Specifying and Implementing Theorem Provers in a HigherOrder Logic Programming Language
, 1989
"... We argue that a logic programming language with a higherorder intuitionistic logic as its foundation can be used both to naturally specify and implement theorem provers. The language extends traditional logic programming languages by replacing firstorder terms with simplytyped λterms, replacing ..."
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Cited by 46 (7 self)
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We argue that a logic programming language with a higherorder intuitionistic logic as its foundation can be used both to naturally specify and implement theorem provers. The language extends traditional logic programming languages by replacing firstorder terms with simplytyped λterms, replacing firstorder unification with higherorder unification, and allowing implication and universal quantification in queries and the bodies of clauses. Inference rules for a variety of proof systems can be naturally specified in this language. The higherorder features of the language contribute to a concise specification of provisos concerning variable occurrences in formulas and the discharge of assumptions present in many proof systems. In addition, abstraction in metaterms allows the construction of terms representing object level proofs which capture the notions of abstractions found in many proof systems. The operational interpretations of the connectives of the language provide a set of basic search operations which describe goaldirected search for proofs. To emphasize the generality of the metalanguage, we compare it to another general specification language: the Logical Framework (LF). We describe a translation which compiles a specification of a logic in LF to a set of formulas of our metalanguage, and
A lambda calculus for quantum computation with classical control
 IN PROCEEDINGS OF THE 7TH INTERNATIONAL CONFERENCE ON TYPED LAMBDA CALCULI AND APPLICATIONS (TLCA), VOLUME 3461 OF LECTURE NOTES IN COMPUTER SCIENCE
, 2005
"... ..."
Modeling an algebraic stepper
 Proceedings of the 10th European Symposium on Programming, volume 2028 of Lecture Notes in Computer Science
, 2001
"... Abstract. Programmers rely on the correctness of the tools in their programming environments. In the past, semanticists have studied the correctness of compilers and compiler analyses, which are the most important tools. In this paper, we make the case that other tools, such as debuggers and stepper ..."
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Cited by 43 (17 self)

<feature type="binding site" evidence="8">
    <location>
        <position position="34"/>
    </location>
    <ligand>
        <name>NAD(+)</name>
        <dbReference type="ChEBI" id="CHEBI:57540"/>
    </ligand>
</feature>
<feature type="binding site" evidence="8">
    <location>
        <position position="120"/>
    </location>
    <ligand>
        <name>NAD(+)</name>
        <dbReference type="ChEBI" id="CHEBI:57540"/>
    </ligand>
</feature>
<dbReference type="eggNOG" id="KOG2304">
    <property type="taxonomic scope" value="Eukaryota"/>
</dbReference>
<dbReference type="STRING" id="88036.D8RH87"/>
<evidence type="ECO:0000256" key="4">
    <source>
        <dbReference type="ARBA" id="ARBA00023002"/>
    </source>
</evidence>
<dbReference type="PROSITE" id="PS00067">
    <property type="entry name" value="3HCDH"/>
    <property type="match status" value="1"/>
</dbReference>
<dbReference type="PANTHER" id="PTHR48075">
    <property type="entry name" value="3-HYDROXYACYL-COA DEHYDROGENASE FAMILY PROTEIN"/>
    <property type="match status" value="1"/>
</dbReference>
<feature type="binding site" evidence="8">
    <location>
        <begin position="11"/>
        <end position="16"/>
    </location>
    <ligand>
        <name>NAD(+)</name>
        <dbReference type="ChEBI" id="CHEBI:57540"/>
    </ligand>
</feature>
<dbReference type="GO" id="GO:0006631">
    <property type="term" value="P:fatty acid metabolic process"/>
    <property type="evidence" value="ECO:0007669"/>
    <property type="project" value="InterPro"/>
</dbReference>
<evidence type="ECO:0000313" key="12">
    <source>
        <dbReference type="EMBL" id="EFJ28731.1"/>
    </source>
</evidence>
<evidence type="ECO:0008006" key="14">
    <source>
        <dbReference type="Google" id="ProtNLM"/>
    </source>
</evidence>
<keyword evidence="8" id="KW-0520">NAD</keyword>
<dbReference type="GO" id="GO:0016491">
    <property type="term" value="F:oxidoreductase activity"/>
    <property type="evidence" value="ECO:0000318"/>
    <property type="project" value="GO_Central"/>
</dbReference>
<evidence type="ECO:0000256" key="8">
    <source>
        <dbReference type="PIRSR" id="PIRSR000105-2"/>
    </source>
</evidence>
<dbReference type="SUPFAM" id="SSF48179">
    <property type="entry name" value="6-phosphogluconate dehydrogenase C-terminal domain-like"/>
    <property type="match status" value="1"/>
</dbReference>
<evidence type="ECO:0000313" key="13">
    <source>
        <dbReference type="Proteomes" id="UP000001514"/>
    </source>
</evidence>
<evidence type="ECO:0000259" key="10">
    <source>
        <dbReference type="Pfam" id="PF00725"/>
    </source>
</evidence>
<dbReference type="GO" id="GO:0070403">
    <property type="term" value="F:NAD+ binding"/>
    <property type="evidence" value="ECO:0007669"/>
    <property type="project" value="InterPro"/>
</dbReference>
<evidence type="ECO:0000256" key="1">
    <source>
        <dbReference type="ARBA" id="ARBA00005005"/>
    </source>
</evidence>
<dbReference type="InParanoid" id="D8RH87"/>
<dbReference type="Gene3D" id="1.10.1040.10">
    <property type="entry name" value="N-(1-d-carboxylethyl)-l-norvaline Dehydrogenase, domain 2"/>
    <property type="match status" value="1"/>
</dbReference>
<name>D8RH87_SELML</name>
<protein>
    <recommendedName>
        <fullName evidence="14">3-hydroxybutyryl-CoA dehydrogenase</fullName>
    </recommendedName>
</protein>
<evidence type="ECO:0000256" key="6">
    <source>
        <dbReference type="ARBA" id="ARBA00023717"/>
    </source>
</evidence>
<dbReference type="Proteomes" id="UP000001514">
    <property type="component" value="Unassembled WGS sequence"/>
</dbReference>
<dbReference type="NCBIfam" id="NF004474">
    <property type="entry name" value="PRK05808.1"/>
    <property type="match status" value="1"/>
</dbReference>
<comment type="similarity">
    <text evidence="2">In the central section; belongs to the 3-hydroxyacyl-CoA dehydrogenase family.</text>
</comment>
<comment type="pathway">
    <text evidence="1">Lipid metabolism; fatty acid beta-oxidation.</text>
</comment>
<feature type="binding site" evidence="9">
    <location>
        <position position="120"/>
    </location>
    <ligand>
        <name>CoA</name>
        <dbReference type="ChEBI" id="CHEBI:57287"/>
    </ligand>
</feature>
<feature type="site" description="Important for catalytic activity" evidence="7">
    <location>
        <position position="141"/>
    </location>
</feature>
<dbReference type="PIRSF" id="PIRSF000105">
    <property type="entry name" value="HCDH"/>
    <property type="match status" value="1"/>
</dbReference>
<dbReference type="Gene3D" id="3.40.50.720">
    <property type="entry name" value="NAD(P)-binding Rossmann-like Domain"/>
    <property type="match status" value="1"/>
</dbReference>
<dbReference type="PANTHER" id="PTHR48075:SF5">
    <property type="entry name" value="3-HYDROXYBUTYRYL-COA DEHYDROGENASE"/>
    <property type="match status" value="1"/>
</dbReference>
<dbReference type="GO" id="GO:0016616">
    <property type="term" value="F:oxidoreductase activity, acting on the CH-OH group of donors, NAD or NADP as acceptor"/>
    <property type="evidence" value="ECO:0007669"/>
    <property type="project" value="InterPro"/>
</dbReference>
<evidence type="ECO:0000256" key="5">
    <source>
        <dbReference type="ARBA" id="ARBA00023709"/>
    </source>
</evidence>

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Abstract. Programmers rely on the correctness of the tools in their programming environments. In the past, semanticists have studied the correctness of compilers and compiler analyses, which are the most important tools. In this paper, we make the case that other tools, such as debuggers and steppers, deserve semantic models, too, and that using these models can help in developing these tools. Our concrete starting point is the algebraic stepper in DrScheme, our Scheme programming environment. The algebraic stepper explains a Scheme computation in terms of an algebraic rewriting of the program text. A program is rewritten until it is in a canonical form (if it has one). The canonical form is the final result. The stepper operates within the existing evaluator, by placing breakpoints and by reconstructing source expressions from source information placed on the stack. This approach raises two questions. First, do the runtime breakpoints correspond to the steps of the reduction semantics? Second, does the debugging mechanism insert enough information to reconstruct source expressions? To answer these questions, we develop a highlevel semantic model of the extended compiler and runtime machinery. Rather than modeling the evaluation as a lowlevel machine, we model the relevant lowlevel features of the stepper’s implementation in a highlevel reduction semantics. We expect the approach to apply to other semanticsbased tools. 1 The Correctness of Programming Environment Tools Programming environments provide many tools that process programs semantically. The most common ones are compilers, program analysis tools, debuggers, and profilers. Our DrScheme programming environment [9,8] also provides an algebraic stepper for Scheme. It explains a program’s execution as a sequence of reduction steps based on the ordinary laws of algebra for the functional core [2,